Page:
“While we recognize that we cannot anticipate all of the challenges that might arise as a result of the ongoing COVID-19 pandemic, we believe we’ve positioned ourselves well to continue adapting to an evolving operating environment,” he said.
USANA raised its full-year guidance to reflect a solid second quarter and optimism for rest of the year to a range of $1.05 billion to $1.10 billion up from $1 billion to $1.08 billion.
Top selling products continue to be those that are designed to provide immunity support. Guest said that the lineup of products is still moving at a “higher level than historical levels,” though not at the same clip as when the pandemic initially gripped most of the world during the spring.
Guest also shared an interesting tidbit during the call about his outlook on USANAs future conventions and events, following the company’s first-ever series of virtual conventions held respectively over the last couple of months in Asia, Europe and Utah. His basic message: expect hybrid events in a post-pandemic world.
‘I think my vision is that we will move into some sort of hybrid when we actually can meet in person, because I think there is power in meeting in person, but how can we leverage what we’re learning through technology to help those who can’t afford to travel around the world to come to an event. And so we will leverage that experience and opportunity to how we do our events. And I think it will be a hybrid. We will, I think, continue to utilize technology in a greater form from an events perspective, but I do expect us to return to our in-person convention as well. They might be a little more limited. We typically do national kick-off events in all of our markets and we might go more virtual there and rely more heavily on technology from that perspective, where we do spend a lot of money and then focus more of the in-person on the global events.”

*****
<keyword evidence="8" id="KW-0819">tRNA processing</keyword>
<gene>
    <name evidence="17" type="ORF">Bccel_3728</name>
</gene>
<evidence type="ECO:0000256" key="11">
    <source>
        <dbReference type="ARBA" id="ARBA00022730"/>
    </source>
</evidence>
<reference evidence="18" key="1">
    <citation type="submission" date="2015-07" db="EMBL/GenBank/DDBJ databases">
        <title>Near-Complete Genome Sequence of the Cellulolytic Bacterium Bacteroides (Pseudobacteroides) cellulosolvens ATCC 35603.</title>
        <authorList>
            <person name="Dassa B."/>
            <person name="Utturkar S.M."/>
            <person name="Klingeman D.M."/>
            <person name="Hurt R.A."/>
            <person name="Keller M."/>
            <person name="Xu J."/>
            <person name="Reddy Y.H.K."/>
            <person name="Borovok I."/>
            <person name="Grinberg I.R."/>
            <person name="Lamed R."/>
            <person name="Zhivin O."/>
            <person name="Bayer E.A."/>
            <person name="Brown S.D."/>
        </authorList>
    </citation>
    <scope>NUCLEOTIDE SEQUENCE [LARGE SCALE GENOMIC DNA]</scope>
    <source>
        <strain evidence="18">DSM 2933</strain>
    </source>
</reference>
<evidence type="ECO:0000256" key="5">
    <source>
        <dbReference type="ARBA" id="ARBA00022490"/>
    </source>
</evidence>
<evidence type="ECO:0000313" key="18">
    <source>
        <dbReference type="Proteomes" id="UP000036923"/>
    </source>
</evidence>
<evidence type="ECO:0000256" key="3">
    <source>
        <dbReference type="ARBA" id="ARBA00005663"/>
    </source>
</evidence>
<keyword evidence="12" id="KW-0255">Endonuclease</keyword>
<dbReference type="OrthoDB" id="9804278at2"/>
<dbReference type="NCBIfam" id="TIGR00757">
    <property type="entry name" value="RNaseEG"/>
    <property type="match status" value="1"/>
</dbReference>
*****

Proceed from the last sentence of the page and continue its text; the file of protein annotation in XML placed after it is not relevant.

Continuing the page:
- Total Sales: $259 million, up 1.1 percent from the same period last year
- Total Profit: $28 million, up 31 percent compared to the same period last year
- Total Active Customers: 599,000 active customers, up about 8 percent
- Asia Pacific sales: $209 million, up about 2 percent
- China sales: $124 million, down about 4 percent
- Americas sales: $49.7 million, down 1.7 percent
Supply Chain Update:
Guest told analysts that the company’s supply chain is currently humming along after having to deal with inventory shortages earlier this year for some of its best-selling products.
“We’ve gotten that under control,” he said. “And in general from a supply chain, we’ve been able to manage that extremely well with everything that’s going on.”